Home Weekly Wrapup, 26-30 November 2007

Weekly Wrapup, 26-30 November 2007

Here is a summary of the week’s Web Tech action on Read/WriteWeb. For those of you reading this via our website, note that you can subscribe to the Weekly Wrapups, either via the special RSS feed or by email.

Web News

This week continued the recent theme of Google and Facebook dominating the news. Google did an experiment with digg-style voting, which predictably excited the tech blogosphere. However Marshall Kirkpatrick warned people to “keep your pants on”, because there is no sign the voting will go live on Google’s search. Also this week Google Reader launched a recommendations feature, in which it now recommends additional feeds to users based on their subscription lists, web browsing history and “more.” Marshall was relatively impressed with it, saying that “simple recommendation is the low hanging fruit of data mining.” He did note though that it appeared to be limited to 20 recommendations, so there is much room for improvement.

In this week’s Facebook news, the social network company made changes to Beacon – the new advertising system in which some of your retail data is made available to other Facebook users. Josh Catone wrote that despite the changes, privacy issues still loom. According to Facebook, participation in Beacon, while still controlled site-to-site, is now explicitly opt-in — ignoring a Beacon notification will no longer be taken as passive acceptance to publish stories to your news feed. Users will have to explicitly tell the system they are okay with the information being passed to their profile before any info is posted.

In other news this week:

Web Products

10 Semantic Apps to Watch (see also Semantic Technology In Action: An Interview with Dr. Paul Miller)

One of the highlights of October’s Web 2.0 Summit in San Francisco was the emergence of ‘Semantic Apps’ as a force. This week we highlighted 10 Semantic Apps. Many are still non-public apps, e.g. in private beta. It reflects the nascent status of this sector, even though people like Danny Hillis and Nova Spivack have been working on their apps for years now.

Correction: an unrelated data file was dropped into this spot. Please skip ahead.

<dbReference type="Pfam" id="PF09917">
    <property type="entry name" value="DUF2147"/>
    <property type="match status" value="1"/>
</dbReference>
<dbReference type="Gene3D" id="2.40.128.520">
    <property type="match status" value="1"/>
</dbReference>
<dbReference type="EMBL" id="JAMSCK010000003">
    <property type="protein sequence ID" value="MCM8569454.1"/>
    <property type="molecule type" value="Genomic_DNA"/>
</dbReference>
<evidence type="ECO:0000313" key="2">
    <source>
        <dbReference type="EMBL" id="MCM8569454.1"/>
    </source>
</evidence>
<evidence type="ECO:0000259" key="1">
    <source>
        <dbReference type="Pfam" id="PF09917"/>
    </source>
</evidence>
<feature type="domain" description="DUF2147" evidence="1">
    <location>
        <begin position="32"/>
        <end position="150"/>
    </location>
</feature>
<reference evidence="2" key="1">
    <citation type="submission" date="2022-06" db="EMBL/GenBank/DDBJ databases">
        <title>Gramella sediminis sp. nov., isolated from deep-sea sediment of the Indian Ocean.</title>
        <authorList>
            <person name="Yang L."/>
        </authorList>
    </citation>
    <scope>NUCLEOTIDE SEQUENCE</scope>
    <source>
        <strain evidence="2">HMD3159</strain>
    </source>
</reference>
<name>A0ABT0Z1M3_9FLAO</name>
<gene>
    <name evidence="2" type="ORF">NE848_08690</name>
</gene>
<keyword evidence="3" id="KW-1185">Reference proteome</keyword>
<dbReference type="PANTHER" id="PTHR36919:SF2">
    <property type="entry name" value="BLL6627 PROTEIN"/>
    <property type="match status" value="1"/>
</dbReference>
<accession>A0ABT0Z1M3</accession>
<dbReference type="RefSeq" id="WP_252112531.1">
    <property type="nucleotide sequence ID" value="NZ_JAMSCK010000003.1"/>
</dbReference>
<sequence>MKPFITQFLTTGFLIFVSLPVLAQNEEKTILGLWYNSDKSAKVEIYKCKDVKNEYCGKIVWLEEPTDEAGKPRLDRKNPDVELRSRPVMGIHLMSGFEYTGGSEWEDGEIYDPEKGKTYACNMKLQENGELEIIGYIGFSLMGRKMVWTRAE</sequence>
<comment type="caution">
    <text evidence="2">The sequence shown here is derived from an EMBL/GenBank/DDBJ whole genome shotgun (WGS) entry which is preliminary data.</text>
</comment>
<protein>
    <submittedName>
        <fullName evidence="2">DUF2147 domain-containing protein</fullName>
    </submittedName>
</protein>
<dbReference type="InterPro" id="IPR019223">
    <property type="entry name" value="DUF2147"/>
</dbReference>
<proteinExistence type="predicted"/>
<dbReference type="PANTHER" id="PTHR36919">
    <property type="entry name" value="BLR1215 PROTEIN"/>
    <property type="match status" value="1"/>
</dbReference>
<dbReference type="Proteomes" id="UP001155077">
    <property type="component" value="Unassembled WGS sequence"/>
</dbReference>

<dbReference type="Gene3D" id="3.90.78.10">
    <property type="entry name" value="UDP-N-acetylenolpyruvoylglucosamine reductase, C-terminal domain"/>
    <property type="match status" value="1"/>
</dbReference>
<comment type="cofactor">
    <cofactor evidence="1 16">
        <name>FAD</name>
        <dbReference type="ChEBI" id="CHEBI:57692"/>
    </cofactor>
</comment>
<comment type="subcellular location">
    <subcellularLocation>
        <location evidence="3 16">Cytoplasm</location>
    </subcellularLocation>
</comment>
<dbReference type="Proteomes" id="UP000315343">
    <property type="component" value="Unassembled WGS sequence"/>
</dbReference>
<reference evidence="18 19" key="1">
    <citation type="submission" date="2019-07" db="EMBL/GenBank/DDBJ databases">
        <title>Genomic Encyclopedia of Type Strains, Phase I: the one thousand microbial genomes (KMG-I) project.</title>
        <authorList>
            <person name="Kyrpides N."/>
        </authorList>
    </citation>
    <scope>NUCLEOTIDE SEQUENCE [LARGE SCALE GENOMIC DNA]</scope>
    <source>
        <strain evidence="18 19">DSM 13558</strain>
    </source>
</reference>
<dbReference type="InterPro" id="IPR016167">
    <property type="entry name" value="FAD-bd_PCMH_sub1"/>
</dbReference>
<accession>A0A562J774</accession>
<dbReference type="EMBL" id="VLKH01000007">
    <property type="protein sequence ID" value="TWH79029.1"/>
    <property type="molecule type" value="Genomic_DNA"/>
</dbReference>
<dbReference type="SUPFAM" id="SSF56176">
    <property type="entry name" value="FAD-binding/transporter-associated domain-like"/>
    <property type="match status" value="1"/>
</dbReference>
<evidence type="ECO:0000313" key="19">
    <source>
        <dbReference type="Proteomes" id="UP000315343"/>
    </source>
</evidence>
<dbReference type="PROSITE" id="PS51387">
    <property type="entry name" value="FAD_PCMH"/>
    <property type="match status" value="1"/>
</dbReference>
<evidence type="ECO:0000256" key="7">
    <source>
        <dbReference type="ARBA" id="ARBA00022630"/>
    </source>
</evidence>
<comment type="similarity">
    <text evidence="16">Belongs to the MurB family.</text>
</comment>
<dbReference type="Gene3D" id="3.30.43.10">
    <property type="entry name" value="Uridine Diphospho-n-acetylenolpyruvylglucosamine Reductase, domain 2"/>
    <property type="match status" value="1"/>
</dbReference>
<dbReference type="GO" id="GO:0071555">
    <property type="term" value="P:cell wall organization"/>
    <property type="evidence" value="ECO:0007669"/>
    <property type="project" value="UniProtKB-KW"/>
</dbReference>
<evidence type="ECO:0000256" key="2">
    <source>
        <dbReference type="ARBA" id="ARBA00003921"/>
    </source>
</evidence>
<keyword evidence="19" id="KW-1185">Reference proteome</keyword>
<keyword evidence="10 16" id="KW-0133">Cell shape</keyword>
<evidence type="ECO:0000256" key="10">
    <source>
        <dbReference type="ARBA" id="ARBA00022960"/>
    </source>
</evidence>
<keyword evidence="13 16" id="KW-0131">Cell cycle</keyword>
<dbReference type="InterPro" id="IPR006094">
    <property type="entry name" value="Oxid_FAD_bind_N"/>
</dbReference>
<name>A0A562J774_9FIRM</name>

Afrigator: The Best of African Social Media, in Real Time

African social media aggregator Afrigator held a launch party in Johannesburg this week and unveiled the beta of the team’s beautiful new website. Several thousand African blogs, podcasts and videos are already indexed and viewable.

The site offers services for both readers and content producers. Visitors to the site can sift through content by keyword, country, time, hot items or hot sources.

Ask500People: Polling The Web In Real Time

Recently launched Ask500People is an interesting new polling experiment that endeavors to ask questions of 500 people around the world and report the results in real-time. Ask500People is not a polling widget that you can use to run questions on your site (though they have formed partnerships with some high traffic sites to occasionally run polls), but rather it is a way for people to gain access to a large crowd to ask pressing questions.


The Troubles With OpenID 2.0 (see also User Centric Identity: A Call To Action and Blogger Beta Ships OpenID)

This week we investigated the state of OpenID. Portland, Oregon’s JanRain, leaders in the OpenID movement, put on a PR push this week to promote what they say is the imminent approval of OpenID 2.0’s final draft. Specifically, they say that they expect the final signatures to be penned on Monday at the upcoming Internet Identity Workshop.

General consensus is that it’s the finalization of 2.0 that many big players have been waiting on. Remember when Digg said they would support OpenID, for example? In theory, this is what they and many others are waiting on. But there are issues to resolve…

There’s No Money In The Long Tail of the Blogosphere (see also The Economics of Blogging for Attention)

In 2004 Chris Anderson wrote an influential book called The Long Tail. In it,
he argued that the future of business is to sell less of more. The main premise is that collectively, things that are in
rather low demand can amount to quite large volumes. This is because there is a large number of people who belong to the long tail and they encompass a wide rage of tastes.